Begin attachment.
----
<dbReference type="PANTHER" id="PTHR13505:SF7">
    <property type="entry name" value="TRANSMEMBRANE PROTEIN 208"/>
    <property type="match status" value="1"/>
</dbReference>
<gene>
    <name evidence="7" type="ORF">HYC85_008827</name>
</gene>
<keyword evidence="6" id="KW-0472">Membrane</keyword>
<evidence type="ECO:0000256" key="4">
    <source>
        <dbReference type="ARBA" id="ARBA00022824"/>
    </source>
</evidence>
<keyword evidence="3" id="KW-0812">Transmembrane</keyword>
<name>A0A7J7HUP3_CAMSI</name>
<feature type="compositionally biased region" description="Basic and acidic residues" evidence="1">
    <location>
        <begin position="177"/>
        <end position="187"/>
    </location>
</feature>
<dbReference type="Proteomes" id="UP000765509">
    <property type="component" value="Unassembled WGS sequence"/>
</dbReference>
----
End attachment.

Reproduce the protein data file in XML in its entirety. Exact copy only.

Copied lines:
<dbReference type="PANTHER" id="PTHR13505:SF7">
    <property type="entry name" value="TRANSMEMBRANE PROTEIN 208"/>
    <property type="match status" value="1"/>
</dbReference>
<gene>
    <name evidence="7" type="ORF">HYC85_008827</name>
</gene>
<keyword evidence="6" id="KW-0472">Membrane</keyword>
<evidence type="ECO:0000256" key="4">
    <source>
        <dbReference type="ARBA" id="ARBA00022824"/>
    </source>
</evidence>
<keyword evidence="3" id="KW-0812">Transmembrane</keyword>
<name>A0A7J7HUP3_CAMSI</name>
<feature type="compositionally biased region" description="Basic and acidic residues" evidence="1">
    <location>
        <begin position="177"/>
        <end position="187"/>
    </location>
</feature>
<dbReference type="Proteomes" id="UP000765509">
    <property type="component" value="Unassembled WGS sequence"/>
</dbReference>